By the time we reach the seventeenth chapter of Luke's Gospel, the disciples have been sitting at Jesus' feet for quite some time. They have been commanded to leave security behind, along with everything else they hold dear, to set out on a strange and difficult journey. They have been commanded to love their enemies, to forgive those who harm them, to give to all who beg from them. They have been urged to let go of their worries and trust God completely. And, just before our passage, Jesus commands his disciples to forgive anyone who wrongs them - even if it happens seven times a day.
In response, the disciples have an urgent plea for Jesus: "Increase our faith!" It is a reasonable ask, given the context; the disciples sense that they are going to need more faith if they are to follow the teachings of Jesus.
The answer Jesus offers sounds hopeful. All you need, Jesus says, is a tiny little speck of faith, about the size of a mustard seed. That much faith unlocks whole new worlds of possibility. And implicit in Jesus' words is his conviction that the disciples already have at least that much faith. In other words, Jesus asks his disciples to trust that they have enough faith already, enough to live out the challenging commands that they have been given.
So, the disciples might be feeling pretty good about this - a little faith goes a long way and they have at least a tiny bit. But just when the disciples might be tempted to think of faith as a possession we could quantify, Jesus shifts the term from noun to verb.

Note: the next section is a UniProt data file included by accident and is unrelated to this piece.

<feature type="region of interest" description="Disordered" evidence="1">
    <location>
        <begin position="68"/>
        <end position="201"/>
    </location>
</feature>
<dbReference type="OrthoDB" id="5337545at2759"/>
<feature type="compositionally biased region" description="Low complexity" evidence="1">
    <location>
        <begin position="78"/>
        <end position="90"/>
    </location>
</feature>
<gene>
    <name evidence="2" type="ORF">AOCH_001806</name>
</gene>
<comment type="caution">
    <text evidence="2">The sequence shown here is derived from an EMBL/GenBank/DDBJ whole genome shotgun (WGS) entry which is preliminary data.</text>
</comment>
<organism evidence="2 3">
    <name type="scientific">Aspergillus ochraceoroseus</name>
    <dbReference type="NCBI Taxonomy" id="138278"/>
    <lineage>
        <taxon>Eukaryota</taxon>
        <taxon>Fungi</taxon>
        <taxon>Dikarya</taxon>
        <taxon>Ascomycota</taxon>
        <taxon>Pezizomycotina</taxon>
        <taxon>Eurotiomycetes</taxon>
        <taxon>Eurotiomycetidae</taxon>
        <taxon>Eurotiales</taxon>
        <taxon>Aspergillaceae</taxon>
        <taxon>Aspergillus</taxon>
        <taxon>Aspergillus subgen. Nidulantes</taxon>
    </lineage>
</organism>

Jesus asks the disciples which of them would reward a servant for working out in the field by giving them a place at the table for dinner. His question would have seemed absurd to the disciples, who all lived in a culture of clearly defined functions for servant and master. Of course, a servant deserves no extra credit or displays of gratitude for doing exactly what he was required to do. The answer to Jesus' question would have been almost laughably obvious to the disciples. Invite servants to dinner just for doing their jobs? No way. But this is a parable. And so, we can expect a twist. This time it comes at the very end. After telling the story in such a way that the disciples assume they are the masters, Jesus turns the table on them with these words, "So you also, when you have done all that you were ordered to do, say, 'we are worthless slaves; we have done only what we ought to have done.'" Just like that, the followers of Jesus are recast in the role of servants, due no credit or gratitude for fulfilling the tasks assigned to them.
We have done what we ought to have done. It's a message about doing your duty, fulfilling your obligation, knowing your role.
Words like "duty" and "obligation" have acquired a mostly negative connotation in our culture of rights and choices. Outside of some rather small and loyal communities, it is assumed that duty is dull, a denial of our freedom to co-create the world as we would have it. If someone does something because they are obligated or required to do it, we see that as a lesser motivation. When we do good, we prefer to think of ourselves as free moral agents acting on our own selfless initiative, rather than as servants who are responding to the commands of a master or lord. We want some credit for our acts of kindness and charity; if not a banquet held in our honor at least a place at the head table.